After sparking controversy just four years ago in her memoir, Lena Dunham is returning to television, co-writing a new HBO comedy series called “Camping.”
The eight-episode series is based on a British series of the same name by Julia Davis, Entertainment Weekly reported.
Jennifer Garner has even been tapped to play the main role in the series.
The project is going to be produced by Jenni Konner who also worked with Dunham on the show “Girls.”
The writer and producing pair called Garner’s role, “messy, tough and provocative and really really fun.”
“We love Jennifer’s restraint and comedic timing, and we can’t wait for the warmth and intelligence she’ll bring to our central character, Kathryn,” Dunham and Garner said. “It’s truly a dream to have her first on our call sheet. Now we just have to write her some stunts.”
In the wake of the #MeToo movement, the controversy surrounding passages in Dunham’s memoir “Not That Kind of Girl” seems to have been forgotten.
Feminists and those on the right side of the political spectrum highlighted Dunham’s descriptions in her book that show her sexually abusing her younger sister, The Guardian reported.
In the memoir, she admits to bribing her sister with sweets or coins to “kiss her on the lips for five seconds.”
“Basically, anything a sexual predator might do to woo a small suburban girl, I was trying,” Dunham wrote.
The most controversial passage critics highlighted was a description of Dunham opening her sister’s vagina while they were playing in the driveway when they were kids because “curiosity got the best” of her.
“My mother didn’t bother asking why I had opened Grace’s vagina,” she wrote. “This was within the spectrum of things that I did.”
Dunham said that she was “dismayed” by people’s interpretations of her childhood recollections.
“If the situations described in my book have been painful or triggering for people to read, I am sorry, as that was never my intention,” she wrote in Time. “I am also aware that the comic use of the term ‘sexual predator’ was insensitive, and I’m sorry for that as well.”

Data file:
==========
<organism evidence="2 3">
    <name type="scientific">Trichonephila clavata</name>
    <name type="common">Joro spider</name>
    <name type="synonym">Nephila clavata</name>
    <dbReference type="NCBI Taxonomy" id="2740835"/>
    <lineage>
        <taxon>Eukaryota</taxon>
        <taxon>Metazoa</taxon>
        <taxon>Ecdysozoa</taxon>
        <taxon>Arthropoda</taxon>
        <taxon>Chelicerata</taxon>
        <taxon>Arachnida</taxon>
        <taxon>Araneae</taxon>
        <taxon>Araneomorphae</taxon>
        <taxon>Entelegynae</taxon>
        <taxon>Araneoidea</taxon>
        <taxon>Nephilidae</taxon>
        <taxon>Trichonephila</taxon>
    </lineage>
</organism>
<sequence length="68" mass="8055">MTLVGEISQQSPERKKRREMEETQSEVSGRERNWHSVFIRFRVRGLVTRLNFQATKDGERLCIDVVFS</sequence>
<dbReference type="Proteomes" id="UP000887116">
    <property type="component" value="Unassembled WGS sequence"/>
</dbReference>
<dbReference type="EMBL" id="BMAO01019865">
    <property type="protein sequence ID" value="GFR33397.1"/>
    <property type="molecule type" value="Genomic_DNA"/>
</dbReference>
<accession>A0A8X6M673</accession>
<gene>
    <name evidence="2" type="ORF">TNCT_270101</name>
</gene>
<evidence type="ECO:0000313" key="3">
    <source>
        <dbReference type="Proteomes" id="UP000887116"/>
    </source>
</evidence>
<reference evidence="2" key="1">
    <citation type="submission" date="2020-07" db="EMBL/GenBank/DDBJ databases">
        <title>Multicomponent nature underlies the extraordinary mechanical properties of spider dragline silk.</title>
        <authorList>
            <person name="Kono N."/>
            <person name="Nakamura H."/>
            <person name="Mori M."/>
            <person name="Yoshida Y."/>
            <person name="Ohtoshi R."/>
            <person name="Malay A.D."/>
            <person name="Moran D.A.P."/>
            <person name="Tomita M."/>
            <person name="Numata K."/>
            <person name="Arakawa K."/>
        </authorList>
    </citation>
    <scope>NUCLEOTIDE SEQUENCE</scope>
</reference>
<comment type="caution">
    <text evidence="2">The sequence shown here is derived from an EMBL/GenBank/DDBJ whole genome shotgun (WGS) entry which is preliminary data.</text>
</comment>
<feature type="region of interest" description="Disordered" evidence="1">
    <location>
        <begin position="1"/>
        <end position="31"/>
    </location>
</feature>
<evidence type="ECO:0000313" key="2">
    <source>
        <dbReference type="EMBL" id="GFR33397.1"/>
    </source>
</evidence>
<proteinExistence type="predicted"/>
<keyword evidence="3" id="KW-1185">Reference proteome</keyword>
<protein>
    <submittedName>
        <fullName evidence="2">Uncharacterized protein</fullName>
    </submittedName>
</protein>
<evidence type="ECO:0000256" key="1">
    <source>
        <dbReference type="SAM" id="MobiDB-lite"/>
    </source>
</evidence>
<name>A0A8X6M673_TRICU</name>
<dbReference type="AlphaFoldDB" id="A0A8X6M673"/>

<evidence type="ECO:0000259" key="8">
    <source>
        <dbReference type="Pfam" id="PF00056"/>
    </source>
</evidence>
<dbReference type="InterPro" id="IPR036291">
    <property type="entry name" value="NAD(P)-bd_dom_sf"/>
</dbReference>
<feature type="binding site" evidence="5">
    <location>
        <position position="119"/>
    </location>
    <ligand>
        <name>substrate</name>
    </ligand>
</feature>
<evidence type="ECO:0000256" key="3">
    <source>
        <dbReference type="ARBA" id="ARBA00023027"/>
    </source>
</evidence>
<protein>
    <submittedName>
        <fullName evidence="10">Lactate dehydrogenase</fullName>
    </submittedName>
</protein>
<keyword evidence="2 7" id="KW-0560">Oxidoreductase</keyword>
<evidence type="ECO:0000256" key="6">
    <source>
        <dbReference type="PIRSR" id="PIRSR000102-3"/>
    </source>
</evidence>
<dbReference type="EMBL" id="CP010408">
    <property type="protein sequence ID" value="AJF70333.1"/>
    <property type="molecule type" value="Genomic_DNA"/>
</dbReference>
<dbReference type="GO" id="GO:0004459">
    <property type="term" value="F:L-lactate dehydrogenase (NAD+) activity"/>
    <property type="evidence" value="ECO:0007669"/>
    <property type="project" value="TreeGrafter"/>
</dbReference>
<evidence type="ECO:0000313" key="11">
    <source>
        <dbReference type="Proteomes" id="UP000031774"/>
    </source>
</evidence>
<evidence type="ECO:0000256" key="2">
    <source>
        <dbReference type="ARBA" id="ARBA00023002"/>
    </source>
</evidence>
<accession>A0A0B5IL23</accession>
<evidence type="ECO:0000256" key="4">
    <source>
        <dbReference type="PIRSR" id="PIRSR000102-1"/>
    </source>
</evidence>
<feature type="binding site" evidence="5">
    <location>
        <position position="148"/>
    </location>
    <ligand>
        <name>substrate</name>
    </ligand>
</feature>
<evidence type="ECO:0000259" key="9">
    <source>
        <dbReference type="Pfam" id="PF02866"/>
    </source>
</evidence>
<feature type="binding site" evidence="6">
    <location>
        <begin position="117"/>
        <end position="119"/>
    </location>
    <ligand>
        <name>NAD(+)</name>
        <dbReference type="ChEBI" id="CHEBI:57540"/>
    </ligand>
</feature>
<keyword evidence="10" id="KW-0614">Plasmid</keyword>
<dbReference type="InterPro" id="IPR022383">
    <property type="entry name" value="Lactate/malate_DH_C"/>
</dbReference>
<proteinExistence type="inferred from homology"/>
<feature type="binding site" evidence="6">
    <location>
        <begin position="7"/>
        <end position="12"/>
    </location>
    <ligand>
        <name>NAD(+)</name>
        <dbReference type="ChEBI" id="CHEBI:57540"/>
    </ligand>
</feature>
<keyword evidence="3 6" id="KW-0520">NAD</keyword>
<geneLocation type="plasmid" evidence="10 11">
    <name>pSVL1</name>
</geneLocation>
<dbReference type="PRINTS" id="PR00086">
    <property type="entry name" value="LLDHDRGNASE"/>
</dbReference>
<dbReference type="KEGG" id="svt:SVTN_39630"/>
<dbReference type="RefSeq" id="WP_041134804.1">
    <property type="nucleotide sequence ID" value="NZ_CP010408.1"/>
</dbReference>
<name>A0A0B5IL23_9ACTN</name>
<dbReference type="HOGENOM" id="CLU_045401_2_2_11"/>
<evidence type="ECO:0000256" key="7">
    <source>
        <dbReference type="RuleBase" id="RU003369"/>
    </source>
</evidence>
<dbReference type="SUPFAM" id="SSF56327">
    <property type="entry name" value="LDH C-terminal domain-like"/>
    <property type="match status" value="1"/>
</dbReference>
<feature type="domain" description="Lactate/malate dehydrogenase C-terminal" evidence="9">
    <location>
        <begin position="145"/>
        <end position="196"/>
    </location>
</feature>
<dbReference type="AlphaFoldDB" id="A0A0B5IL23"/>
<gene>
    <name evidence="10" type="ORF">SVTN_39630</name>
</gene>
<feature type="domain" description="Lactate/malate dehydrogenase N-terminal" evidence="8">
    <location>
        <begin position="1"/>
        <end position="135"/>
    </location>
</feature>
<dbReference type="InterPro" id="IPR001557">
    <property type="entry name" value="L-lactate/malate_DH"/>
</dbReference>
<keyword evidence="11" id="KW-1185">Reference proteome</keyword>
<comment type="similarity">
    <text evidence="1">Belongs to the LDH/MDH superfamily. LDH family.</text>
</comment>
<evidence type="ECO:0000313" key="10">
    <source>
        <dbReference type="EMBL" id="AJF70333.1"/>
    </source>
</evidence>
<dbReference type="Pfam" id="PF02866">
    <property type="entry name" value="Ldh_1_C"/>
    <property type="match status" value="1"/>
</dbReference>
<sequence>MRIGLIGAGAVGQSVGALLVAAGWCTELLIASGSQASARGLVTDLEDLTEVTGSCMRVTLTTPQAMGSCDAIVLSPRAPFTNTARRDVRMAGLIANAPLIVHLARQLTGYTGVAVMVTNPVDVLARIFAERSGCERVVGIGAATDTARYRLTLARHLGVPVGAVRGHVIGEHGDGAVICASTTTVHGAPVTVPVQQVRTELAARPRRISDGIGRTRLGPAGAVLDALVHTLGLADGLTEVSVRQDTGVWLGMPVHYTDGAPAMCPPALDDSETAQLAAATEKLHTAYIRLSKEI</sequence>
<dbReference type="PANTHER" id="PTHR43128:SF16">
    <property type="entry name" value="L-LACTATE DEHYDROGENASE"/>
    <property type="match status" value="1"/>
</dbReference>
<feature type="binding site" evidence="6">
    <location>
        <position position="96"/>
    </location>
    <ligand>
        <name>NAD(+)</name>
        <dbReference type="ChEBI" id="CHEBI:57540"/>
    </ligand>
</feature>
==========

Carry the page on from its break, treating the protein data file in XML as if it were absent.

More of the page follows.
Guerrilla Feminism’s Lachrista Greco responded to these passages in a Facebook post: “Do I think what Lena Dunham did to her sister was sexual assault? Yes. And to those who have defended her heinous actions, YOUR voice is silencing to many commenters who openly discussed their own experiences of incest, sexual assault, etc. … It’s NOT NORMAL. It’s NOT OKAY,” according to USA Today.
After the controversy came out, the premiere of the new season of “Girls” fell by 39 percent from the previous season, the Truth Revolt reported.
“I don’t care what conservative white men think about me,” Dunham responded on Bill Simmons’ podcast in 2015. “But I do care if anything I write is painful for survivors of sexual abuse, if anything I write is painful for other feminists.”
With her new HBO show coming out and stars signing on, it seems as though people from all sides have forgotten what Dunham had admitted to.
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